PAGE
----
“The art of Kokeshi doll making began in the Early 1800s, and flourished in the late 1950s, through the 60s as Creative (Sosaku) dolls. This period produced the greatest, most enduring and popular artists of the genre, with many craftsmen gaining international recognition, which has followed these prolific pioneers into the 21st Century. The late 1950s saw the movement go beyond the smaller, colorful bobble-head dolls so popular with westerners during the 1940s-early 50s, with the artists utilizing the various beautifully-grained woods available to wood workers, (kiji-shi), in many areas throughout Japan. While a number of these Sosaku Kokeshi makers trained under ‘Traditional’, (Dento), mentors/masters in the Tohoku region, (the birthplace of Kokeshi), their dolls show exciting imagination, as many of the artists came from a variety of artistic backgrounds including painting and photography. This allowed for immediate acceptance by the public, for the dolls were considered unique works of art. The dolls are larger and more elegant, and in many cases, the different woods comprised the clothing and hair treatments, with the incorporation of different methods of carving and painting techniques. Today, Sosaku Kokeshi dolls are more popular than ever, supporting the transnational and transmedia movement of Anime and toy design seen throughout the world”. What an exceptional and inspiring exhibition. You’ve made my day! Thx again!”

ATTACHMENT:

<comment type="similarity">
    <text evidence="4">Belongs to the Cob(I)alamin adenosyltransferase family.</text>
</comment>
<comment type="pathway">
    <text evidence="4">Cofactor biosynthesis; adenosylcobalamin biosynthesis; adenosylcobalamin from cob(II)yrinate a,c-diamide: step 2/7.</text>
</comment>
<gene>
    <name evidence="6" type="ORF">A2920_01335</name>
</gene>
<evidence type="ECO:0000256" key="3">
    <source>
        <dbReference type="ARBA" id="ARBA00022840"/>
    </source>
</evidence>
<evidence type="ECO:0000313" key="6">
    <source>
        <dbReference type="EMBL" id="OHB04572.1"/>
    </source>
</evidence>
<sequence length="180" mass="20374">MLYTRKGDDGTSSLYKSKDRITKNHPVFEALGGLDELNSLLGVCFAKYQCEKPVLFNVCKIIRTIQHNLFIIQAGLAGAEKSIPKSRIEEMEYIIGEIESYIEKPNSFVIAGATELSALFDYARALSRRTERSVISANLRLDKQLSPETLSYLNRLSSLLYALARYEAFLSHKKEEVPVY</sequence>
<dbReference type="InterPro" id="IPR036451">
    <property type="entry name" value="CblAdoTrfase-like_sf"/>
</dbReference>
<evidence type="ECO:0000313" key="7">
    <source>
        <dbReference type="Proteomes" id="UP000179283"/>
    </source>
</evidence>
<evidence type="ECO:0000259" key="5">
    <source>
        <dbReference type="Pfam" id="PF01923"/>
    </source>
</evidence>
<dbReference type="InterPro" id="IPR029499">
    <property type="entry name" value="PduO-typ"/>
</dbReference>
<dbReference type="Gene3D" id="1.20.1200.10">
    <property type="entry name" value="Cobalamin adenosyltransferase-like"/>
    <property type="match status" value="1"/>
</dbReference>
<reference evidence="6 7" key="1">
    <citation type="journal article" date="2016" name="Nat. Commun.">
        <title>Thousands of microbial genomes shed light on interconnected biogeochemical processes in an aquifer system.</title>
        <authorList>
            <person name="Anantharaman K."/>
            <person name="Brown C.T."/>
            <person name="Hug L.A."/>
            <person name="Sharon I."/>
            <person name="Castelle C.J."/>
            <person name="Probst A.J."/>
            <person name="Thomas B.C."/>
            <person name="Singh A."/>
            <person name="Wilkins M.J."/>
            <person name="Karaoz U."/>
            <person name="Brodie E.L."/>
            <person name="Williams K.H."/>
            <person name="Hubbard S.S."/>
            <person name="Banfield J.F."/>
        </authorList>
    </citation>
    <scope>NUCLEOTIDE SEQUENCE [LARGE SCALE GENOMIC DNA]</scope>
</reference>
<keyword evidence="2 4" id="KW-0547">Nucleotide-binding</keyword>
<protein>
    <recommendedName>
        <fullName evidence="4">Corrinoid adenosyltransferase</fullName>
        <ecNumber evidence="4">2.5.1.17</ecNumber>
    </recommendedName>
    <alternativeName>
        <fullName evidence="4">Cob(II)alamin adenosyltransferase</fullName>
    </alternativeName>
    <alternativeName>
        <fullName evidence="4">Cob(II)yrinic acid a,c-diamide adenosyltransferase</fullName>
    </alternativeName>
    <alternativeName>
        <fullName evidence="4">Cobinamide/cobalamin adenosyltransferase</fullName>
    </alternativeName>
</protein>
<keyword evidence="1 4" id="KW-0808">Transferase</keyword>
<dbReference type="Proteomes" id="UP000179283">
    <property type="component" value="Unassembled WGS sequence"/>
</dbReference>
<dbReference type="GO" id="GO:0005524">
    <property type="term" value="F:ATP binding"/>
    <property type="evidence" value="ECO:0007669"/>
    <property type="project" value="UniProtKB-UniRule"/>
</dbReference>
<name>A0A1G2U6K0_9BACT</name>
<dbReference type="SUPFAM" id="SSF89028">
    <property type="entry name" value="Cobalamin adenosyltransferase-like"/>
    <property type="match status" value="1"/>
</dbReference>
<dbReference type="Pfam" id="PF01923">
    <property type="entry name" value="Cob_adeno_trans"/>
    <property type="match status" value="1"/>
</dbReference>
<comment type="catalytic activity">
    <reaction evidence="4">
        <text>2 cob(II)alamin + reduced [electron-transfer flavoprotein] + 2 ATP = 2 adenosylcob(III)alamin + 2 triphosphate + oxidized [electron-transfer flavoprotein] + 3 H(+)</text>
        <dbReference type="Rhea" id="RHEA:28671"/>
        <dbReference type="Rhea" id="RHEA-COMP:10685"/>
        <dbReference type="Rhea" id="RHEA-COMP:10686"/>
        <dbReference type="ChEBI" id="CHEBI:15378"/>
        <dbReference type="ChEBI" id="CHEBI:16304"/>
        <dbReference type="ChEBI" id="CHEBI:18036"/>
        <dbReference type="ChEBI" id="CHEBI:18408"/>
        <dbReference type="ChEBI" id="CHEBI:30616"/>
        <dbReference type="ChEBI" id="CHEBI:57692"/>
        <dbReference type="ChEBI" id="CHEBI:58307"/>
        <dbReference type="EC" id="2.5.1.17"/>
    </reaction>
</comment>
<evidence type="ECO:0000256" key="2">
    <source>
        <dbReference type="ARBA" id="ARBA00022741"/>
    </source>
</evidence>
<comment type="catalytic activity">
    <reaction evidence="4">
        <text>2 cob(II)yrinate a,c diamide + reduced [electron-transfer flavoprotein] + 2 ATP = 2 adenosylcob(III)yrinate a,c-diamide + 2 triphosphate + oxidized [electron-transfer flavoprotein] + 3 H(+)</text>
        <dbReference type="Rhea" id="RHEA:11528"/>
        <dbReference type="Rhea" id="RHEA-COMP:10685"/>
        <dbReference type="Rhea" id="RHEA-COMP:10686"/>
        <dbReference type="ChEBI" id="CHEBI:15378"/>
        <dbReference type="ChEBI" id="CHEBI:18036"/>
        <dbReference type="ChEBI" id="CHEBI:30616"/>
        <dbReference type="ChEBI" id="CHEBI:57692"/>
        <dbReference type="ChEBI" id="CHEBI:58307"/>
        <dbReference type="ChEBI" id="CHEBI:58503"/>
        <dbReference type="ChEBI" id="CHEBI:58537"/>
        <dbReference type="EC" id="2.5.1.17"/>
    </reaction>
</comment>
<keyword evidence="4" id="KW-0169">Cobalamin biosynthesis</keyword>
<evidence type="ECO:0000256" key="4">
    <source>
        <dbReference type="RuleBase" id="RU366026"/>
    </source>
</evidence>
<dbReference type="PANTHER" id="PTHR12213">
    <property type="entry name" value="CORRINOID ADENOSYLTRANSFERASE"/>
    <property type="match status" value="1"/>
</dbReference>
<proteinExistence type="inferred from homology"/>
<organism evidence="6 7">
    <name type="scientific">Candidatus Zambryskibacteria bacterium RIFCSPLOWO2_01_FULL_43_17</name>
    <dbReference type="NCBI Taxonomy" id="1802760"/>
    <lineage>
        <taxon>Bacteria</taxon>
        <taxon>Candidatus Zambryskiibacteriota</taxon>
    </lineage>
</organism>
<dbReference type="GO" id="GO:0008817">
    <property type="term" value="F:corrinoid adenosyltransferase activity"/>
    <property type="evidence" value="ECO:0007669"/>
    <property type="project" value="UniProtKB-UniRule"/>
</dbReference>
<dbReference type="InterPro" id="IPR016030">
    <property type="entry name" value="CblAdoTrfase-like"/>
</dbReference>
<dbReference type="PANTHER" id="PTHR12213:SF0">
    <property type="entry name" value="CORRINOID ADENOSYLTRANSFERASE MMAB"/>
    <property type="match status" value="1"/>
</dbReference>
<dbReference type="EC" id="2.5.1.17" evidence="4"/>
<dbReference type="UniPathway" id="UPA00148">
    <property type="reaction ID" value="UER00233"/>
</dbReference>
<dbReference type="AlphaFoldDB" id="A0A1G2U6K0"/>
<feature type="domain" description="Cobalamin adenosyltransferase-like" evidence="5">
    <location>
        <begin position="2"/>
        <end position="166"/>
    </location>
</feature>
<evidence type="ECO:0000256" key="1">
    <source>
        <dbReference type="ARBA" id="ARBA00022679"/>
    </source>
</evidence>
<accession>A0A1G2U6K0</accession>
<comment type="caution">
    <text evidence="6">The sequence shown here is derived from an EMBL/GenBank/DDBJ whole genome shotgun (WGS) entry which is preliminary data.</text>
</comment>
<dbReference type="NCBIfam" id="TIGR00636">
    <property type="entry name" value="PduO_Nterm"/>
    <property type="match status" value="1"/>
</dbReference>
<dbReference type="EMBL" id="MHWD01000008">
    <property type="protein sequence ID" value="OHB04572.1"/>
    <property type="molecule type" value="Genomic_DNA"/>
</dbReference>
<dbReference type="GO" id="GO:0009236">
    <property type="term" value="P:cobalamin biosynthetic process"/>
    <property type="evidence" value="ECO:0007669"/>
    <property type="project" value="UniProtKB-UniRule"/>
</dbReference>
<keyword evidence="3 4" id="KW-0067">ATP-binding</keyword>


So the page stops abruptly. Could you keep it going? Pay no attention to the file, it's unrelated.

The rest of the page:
WONDERFUL exposition. The Sosaku Kokeshi of artist-made wooden dolls and toys is exceptional. We found the pieces and the research associated with the various craftsmen extremely helpful. Josephine Bridges article on “Dignified dolls,” in the Asian Reporter was a great compliment to the exhibit and this extensive collection. We’ve only seen the traditional kokeshi and had no idea that Japanese Creative artisans made such individual artistic pieces. The artwork on each doll is literally like a unique painting historically recording the Japanese culture. Thank you for your fine work and this educational experience.